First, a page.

Author and historian Ramachandra Guha on Monday said that he would present a lecture at the Bangalore Literature Festival (BLF) on December 5, even though he is not among the original list of speakers at the two-day event.
According to reports, he said he decided to accept the organizers' invitation as a gesture of support to the independent, home-grown festival and is expected to talk on 'Eight Threats to Freedom of Expression'
This comes two days after Vikram Sampath, one of the festival directors, chose to step away from his responsibilities at the festival.
"I now find this distressing scenario where my personal freedom of expression is coming in the way of the festival. Without getting into the finer details of nuance or metaphorical descriptions, my articles have been torn out of context and conclusions reached hastily...I am not apologetic about them in any manner and will continue to cherish the freedom that my country gives me to air my opinion fearlessly," Vikram Sampath said in a statement on Saturday.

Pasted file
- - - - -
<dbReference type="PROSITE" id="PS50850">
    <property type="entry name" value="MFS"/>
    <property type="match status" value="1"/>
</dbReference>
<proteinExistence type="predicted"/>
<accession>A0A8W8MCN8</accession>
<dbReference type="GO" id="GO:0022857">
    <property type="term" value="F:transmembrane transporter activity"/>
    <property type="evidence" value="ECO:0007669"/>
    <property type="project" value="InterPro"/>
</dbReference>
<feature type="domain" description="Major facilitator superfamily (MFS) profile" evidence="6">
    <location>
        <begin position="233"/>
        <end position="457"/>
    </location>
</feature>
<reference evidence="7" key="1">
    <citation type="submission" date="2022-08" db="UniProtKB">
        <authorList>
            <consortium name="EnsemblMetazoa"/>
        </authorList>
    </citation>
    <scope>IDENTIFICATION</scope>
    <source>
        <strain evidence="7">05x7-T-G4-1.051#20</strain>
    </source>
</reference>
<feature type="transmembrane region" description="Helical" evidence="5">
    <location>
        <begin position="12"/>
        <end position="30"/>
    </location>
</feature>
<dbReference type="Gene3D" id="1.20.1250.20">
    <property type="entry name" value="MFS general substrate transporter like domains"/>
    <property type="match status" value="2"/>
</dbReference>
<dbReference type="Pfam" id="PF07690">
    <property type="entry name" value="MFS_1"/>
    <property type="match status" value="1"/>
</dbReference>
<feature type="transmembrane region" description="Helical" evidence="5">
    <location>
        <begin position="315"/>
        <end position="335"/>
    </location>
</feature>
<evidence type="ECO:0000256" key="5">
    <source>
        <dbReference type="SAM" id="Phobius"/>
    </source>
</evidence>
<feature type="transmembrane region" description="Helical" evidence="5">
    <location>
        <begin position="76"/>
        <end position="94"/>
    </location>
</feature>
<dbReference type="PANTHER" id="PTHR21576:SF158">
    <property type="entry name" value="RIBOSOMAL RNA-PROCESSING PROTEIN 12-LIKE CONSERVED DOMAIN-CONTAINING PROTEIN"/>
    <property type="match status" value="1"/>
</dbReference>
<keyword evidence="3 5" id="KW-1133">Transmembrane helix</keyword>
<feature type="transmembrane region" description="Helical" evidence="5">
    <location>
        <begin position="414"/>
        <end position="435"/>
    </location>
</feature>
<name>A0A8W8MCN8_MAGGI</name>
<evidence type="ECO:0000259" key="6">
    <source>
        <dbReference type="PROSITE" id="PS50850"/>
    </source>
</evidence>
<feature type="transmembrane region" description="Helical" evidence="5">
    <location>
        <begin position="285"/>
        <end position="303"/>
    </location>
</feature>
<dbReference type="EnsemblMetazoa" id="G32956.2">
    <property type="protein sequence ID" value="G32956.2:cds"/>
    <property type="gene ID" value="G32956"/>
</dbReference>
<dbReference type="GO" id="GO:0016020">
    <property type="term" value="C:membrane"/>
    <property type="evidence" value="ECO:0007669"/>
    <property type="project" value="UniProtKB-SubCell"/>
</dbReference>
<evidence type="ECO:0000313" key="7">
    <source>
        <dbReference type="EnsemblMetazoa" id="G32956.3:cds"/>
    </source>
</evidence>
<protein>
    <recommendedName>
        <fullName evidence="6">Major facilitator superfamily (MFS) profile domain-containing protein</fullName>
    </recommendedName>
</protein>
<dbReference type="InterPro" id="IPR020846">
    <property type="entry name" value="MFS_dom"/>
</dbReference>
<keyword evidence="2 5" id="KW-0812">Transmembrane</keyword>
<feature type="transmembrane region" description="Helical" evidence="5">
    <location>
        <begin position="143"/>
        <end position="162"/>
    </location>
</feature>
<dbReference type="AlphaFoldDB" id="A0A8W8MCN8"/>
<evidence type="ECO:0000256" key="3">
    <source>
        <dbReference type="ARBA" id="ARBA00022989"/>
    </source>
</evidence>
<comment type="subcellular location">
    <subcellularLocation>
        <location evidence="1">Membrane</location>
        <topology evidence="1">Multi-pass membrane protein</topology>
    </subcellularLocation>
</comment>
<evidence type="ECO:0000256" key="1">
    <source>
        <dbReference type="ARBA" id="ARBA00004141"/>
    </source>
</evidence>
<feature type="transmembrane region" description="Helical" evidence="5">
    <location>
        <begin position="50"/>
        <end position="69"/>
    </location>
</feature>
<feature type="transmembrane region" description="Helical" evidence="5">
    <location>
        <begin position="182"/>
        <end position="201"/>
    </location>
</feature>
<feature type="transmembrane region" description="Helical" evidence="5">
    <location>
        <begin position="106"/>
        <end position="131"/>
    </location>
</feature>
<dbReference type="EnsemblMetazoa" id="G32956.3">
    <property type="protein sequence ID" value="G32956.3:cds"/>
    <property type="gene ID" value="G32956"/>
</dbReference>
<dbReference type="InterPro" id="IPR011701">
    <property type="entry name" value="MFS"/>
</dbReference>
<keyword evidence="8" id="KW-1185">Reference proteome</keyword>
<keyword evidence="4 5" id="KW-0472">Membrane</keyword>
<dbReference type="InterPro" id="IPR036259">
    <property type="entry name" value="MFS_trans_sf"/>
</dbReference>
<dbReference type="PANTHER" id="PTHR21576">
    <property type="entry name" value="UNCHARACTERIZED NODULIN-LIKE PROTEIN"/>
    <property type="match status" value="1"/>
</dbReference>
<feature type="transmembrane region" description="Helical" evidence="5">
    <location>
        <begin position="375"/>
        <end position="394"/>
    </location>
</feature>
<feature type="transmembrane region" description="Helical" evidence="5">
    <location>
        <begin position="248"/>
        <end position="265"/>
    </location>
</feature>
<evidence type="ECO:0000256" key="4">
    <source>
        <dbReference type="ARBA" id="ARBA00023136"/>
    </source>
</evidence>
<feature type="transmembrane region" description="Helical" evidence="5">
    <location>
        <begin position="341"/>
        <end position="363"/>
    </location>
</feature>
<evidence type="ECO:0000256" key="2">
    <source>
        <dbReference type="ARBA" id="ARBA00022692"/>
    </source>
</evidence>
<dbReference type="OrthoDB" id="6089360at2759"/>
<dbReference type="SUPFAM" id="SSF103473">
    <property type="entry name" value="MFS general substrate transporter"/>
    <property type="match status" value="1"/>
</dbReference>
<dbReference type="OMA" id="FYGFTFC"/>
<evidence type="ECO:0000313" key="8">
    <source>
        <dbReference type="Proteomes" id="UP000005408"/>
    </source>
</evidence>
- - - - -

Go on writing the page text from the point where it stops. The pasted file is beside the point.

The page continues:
Last week, two Kannada writers withdrew their participation over various reasons connected with numerous public personalities returning their awards. Kannada writers Dayananda TK and National Award winner Arif Raza separately wrote to the organizers on Thursday evening stating that they were withdrawing their participation.
Speaking to the Times of India, Ramachandra Guha said: "I have spoken at the BLF in the past and enjoyed the experience. I was invited this year too, but declined as I was finishing a book.However, the organizers have now renewed the invitation, and I have accepted. This is because I want to support the festival, and the wider principle of freedom of expression, in light of the ill-judged boycott by writers who had previously agreed to speak."
He also went on to add "I can understand not accepting an invitation in the first place. To agree to speak and then pull out because one does not agree with the views of the organizer is to close off debate altogether. It displays, to use a word in vogue lately, intolerance, a trait much in display in the actions of politicians and ideologues, but one which expects writers not to fall prey to."